Choosing an honest and skilled Realtor is important. Purchases of real estate are the largest purchases that most of us will make in our lives. Repairs to defects on property are normally expensive, making some sellers reluctant to disclose the true nature of certain aspects of the property. When either or both parties hire a Realtor, the Realtor has an obligation to fulfill certain duties and make certain disclosures.
General Legal Duties of a Realtor
The exact legal duties of a Realtor in any particular area vary at the state level. Generally, real estate agents are bound by statutory and ethical obligations to their clients. Realtors have a fiduciary duty to their clients to act honestly and with integrity. They also have a duty to exercise good faith and fair dealing and perform their duties with reasonable skill and care.
Specific Disclosure Duties
Among these duties is the duty to openly disclose a large quantity of information. As espoused by Avenue Realty, LLC in Charlottesville, licensed Realtors “believe that a client’s trust is necessary and earned through honest work and transparent processes.” States use different forms to disclose defects in the property. While states differ in the exact nature of the required disclosures, the disclosures generally pertain to current defects in the property. These defects usually include structural damage, environmental contamination, soil problems, non-permitted additions to the property, zoning violations, deed restrictions, areas of the property owned jointly with another party, and other concerns.
Some states have limited disclosure requirements that pertain to past events on the property. Many states require the buyer to report certain deaths on the property. States differ on the reporting requirements as the nature of the death changes or the times change; if the death occurred more than a certain time ago or if the death was non-violent in nature, reporting may not be necessary.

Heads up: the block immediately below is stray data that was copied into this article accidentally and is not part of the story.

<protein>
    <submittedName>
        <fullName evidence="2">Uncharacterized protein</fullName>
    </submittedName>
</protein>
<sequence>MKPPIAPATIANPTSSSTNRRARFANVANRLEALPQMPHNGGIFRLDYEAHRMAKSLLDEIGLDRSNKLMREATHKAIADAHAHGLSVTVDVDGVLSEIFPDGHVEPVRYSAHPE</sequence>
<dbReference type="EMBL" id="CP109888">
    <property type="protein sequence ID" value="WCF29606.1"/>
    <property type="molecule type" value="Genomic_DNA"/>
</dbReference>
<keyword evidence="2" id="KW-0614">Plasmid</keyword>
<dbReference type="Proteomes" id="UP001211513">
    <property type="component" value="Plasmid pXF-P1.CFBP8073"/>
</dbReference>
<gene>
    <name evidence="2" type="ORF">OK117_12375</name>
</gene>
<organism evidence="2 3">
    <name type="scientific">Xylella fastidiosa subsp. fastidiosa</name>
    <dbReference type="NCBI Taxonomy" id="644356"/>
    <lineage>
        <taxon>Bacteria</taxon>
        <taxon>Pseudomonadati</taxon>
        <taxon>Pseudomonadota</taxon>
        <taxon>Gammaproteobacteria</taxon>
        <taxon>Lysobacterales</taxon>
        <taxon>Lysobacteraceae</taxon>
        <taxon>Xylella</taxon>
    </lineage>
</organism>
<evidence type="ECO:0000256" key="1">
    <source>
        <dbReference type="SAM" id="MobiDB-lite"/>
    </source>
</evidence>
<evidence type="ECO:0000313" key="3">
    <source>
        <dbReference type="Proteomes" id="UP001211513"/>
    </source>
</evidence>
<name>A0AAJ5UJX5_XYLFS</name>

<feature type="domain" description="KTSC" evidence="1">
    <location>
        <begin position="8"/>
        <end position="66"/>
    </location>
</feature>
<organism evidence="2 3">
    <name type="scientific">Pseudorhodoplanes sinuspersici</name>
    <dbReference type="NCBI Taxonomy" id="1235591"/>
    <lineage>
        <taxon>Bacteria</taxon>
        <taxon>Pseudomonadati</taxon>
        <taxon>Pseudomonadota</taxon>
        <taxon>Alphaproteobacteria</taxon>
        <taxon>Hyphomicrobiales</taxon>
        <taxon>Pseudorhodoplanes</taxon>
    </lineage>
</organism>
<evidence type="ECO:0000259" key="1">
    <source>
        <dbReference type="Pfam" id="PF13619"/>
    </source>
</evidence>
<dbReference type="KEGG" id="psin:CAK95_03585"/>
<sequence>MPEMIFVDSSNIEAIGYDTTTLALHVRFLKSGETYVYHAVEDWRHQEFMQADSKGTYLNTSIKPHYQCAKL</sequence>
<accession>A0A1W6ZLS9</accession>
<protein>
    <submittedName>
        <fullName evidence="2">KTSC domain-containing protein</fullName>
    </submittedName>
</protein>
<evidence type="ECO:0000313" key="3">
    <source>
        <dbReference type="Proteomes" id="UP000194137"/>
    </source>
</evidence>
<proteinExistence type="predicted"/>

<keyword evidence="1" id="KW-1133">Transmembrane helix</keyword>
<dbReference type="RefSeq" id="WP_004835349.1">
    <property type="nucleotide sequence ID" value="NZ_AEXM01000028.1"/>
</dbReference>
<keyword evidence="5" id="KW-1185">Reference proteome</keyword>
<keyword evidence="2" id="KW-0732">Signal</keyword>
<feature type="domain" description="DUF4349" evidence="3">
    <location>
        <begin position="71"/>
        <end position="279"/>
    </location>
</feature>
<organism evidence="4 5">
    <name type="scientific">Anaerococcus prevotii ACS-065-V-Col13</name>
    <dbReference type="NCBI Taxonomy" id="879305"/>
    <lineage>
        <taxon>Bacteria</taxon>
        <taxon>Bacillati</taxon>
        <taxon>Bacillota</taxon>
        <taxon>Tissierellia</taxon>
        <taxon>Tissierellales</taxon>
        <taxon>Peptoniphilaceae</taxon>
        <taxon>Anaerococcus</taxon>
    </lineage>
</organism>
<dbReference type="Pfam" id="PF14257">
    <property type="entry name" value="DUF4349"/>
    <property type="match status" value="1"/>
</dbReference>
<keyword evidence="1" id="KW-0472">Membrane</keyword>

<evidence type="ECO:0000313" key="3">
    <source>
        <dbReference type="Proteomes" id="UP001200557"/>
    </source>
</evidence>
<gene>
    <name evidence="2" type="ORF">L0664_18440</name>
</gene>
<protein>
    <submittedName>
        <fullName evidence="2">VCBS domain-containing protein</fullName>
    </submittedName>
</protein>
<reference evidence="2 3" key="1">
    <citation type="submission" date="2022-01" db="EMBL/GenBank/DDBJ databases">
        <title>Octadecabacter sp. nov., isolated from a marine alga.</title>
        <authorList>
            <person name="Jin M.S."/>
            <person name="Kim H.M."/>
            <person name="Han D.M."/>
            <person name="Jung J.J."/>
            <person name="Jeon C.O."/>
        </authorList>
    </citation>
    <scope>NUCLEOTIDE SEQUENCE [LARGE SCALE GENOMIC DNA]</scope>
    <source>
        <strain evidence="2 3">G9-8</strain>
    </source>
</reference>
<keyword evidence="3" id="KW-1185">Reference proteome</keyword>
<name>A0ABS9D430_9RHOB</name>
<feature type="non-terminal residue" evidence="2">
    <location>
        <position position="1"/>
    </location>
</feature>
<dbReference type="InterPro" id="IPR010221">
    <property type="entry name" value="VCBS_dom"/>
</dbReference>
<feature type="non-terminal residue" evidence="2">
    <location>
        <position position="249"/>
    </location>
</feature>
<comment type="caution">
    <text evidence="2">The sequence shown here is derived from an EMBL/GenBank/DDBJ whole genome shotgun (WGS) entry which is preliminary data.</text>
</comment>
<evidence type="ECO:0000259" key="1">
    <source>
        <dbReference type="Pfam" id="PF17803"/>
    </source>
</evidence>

Conflicting Interest Disclosure
The National Association of Realtors also requires its members to disclose any potential conflicts of interest. Realtors may represent both the buyer and the seller in the same transaction, but the National Association of Realtors advises disclosing this fact to both parties. Realtors must also disclose the fact that they are acquiring property for themselves, family members, or corporations in which they have an interest if that is what they are doing.
Realtors also have a duty to avoid disclosing certain information. Realtors who represent both the buyer and seller will discover each party’s comfort zone with respect to the selling price. The parties may also confide their willingness to concede certain amenities such as furnishings or upgrades as a condition of purchasing or selling the property. An unethical agent can quickly structure the deal so that one party is successful in taking advantage of the other’s weaknesses. Realtors must remain impartial and as always, act in good faith.
Sanctions for Violating Disclosure Laws
In most states, agents who violate their duties face civil lawsuits as well as a loss of their real estate licenses. Criminal charges may also be possible. If a material disclosure was omitted and if the Realtor knowingly misrepresented the condition of the property in order to effect a sale, some prosecutors will charge the realtor with fraud. Depending upon the nature of the communication, there may be a host of possible charges pertaining to the fraudulent act.
Each state has different requirements as to what the Realtor must disclose. For example, in California, the listing agent must conduct his or her own reasonably thorough inspection of the property and disclose any facts material to the desirability, use, and value of the property in addition to providing the existing seller’s disclosure forms. The specific disclosures are numerous and varied between the states. A straightforward and honest realty agent will disclose any material problems without statutory compulsion, thus preventing both parties from litigating problems at a future date. When buying a home, a skilled agent can help prevent problems down the road and spot issues before they occur.
A former news writer, Ann Bailey provides these reviews of real estate agents’ responsibilities of disclosures to both buyers and sellers in property transactions. As advised by Avenue Realty, LLC in Charlottesville, the ethical behavior of the Realtor toward the other parties should encompass making a property purchase an enjoyable process as well as a headache free legal event.
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